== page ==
Wednesday, June 3, 2009

Enforcement of Conditions on City Planning Cases

Enforcement of Conditions on City Planning Cases

San Fernando Valley Regional Congress

Panorama City High School -- May 29, 2009

Please send comments and corrections to:

Dick Platkin


213-308-6354 cell, 323-938-7027 FAX


Senior Planner and Policy Analyst, Tierra Concepts

I have five major points to make today about the enforcement of conditions on approved City Planning discretionary actions:

1) The historic weakness of the overall planning process in Los Angeles has encouraged the proliferation of discretionary actions to side-step the city’s legally adopted zones and plan designations.

2) Few applications for discretionary actions are ever denied, and few are ever approved out-right. The Planning Department’s general approach to these applications for discretionary actions could be summarized as “Approve with conditions.”

3) The weakness of the Departments of Building and Safety and of City Planning to enforce some design, landscaping, and most operational conditions results from two major factors: a long-term staff shortage over the past several decades, which is set to become much worse due to the budget crisis, and an institutional “business friendly” culture which translates into haphazard enforcement of codes and conditions.

4) The issue of lax enforcement of conditions is only the tip of the iceberg in deteriorating public services resulting from the budget crisis. This means that Neighborhood Councils should prepare to aggressively address the implosion of public infrastructure and public services. The cutbacks will not only undercut enforcement, but will usher in many other immediate and long-term problems.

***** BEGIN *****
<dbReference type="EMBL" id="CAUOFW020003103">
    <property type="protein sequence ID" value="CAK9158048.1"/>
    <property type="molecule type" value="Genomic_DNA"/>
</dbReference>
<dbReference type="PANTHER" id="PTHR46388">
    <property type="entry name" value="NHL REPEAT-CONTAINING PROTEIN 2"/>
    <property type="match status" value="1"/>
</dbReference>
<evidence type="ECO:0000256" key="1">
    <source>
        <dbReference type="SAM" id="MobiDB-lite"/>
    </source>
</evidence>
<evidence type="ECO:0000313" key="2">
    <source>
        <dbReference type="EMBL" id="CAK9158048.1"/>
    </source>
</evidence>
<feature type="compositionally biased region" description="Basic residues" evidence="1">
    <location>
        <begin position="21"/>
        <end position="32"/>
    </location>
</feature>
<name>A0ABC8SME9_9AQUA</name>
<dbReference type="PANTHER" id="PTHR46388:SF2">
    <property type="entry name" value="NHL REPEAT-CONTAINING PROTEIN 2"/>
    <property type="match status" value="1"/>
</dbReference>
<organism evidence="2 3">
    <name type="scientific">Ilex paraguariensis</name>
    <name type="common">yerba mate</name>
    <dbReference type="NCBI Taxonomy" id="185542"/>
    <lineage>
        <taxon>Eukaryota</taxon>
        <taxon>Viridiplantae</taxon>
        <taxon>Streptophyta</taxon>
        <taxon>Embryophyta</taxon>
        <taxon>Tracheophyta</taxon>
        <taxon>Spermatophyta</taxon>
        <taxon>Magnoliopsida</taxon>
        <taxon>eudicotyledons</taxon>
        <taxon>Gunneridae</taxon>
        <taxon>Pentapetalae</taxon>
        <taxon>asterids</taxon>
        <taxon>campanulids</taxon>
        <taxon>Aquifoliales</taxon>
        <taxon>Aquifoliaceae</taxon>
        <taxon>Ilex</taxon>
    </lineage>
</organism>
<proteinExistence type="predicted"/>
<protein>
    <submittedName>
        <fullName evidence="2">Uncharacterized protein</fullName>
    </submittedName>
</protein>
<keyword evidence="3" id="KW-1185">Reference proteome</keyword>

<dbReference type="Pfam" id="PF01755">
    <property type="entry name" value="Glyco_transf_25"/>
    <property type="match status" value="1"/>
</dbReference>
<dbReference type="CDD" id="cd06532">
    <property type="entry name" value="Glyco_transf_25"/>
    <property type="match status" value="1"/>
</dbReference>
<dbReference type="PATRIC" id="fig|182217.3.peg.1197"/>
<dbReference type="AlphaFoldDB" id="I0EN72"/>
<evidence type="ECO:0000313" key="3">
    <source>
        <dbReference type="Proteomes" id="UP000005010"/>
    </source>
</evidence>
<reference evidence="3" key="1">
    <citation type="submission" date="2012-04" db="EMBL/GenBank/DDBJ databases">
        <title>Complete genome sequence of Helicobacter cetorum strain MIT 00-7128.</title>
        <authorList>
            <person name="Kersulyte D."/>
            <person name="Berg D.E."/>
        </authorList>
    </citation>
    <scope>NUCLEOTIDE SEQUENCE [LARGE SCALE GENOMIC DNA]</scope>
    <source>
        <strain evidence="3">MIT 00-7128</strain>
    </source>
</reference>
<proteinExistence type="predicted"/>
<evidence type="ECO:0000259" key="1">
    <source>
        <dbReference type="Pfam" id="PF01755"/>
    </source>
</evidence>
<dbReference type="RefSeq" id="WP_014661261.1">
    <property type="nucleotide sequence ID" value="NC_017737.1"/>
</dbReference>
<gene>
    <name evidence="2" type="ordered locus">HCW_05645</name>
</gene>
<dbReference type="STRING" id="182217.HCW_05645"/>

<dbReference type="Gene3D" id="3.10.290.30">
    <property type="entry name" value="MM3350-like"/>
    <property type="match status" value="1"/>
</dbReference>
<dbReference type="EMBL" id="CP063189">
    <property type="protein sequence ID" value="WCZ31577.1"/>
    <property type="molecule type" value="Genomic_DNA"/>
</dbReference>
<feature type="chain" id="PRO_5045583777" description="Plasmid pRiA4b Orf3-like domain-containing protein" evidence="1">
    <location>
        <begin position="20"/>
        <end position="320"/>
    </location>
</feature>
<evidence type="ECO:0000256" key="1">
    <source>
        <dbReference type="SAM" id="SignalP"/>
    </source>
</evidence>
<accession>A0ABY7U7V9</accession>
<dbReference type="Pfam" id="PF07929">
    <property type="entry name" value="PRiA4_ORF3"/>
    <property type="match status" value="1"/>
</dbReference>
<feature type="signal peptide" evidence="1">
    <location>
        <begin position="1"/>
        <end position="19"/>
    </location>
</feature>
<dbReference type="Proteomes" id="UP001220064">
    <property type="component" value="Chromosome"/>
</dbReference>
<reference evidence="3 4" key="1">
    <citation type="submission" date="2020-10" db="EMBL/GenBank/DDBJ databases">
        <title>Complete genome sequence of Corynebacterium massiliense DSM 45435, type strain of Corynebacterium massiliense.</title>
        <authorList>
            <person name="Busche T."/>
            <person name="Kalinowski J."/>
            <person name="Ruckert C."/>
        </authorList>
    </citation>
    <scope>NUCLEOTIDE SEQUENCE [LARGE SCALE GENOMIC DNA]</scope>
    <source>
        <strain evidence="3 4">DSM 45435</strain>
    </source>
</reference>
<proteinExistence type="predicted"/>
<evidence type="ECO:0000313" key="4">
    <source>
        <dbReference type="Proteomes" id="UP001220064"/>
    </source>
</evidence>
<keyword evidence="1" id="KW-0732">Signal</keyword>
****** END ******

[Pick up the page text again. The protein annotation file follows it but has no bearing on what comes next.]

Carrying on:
5) I am collaborating on three efforts which might help communities mobilize to address these problems: a blog on planning issues, an extension course with Tom Rath on mobilizing Los Angeles communities to address planning issues, and developing contacts between L.A. residents and City employees to form a ”Neighbor-Labor” alliance.

1. The weakness of the planning process in Los Angeles. The Department of City Planning had abdicated most of its role in the planning process, at least as it is understood within the city planning profession. This abdication has been a long and incremental process, largely shaped by the political and economic environment in Los Angeles, but also moved along by the transition in governance in most of the United States, from liberalism to neo-liberalism

More specifically, planning, in theory and by legal requirements, addresses the entire land area of a city. This, in fact, did take place in Los Angeles when the City’s General Plan, called the General Plan Framework, was prepared in the early 1990s’ and adopted in 1995 for the 2010 horizon year. But the Framework, despite some excellent chapters, quickly became a shelf document. Furthermore, it is about to expire without even a whimper, much less a bang, because 2010 is only six months away. If the Framework had been kept up-to-date and relevant, it would have been updated on a 10 year cycle, which means that Los Angeles would already have a new General Plan addressing its total land area, as well as all functions of local government, including schools and transportation, not just the zoning of privately owned land.

How ironic then that the General Plan’s 35 Community Plans, which are supposed to implement the General Plan, are being updated for the 2030 horizon year, while the guiding General Plan, based on data and policies for the year 2010, itself will soon be a relic.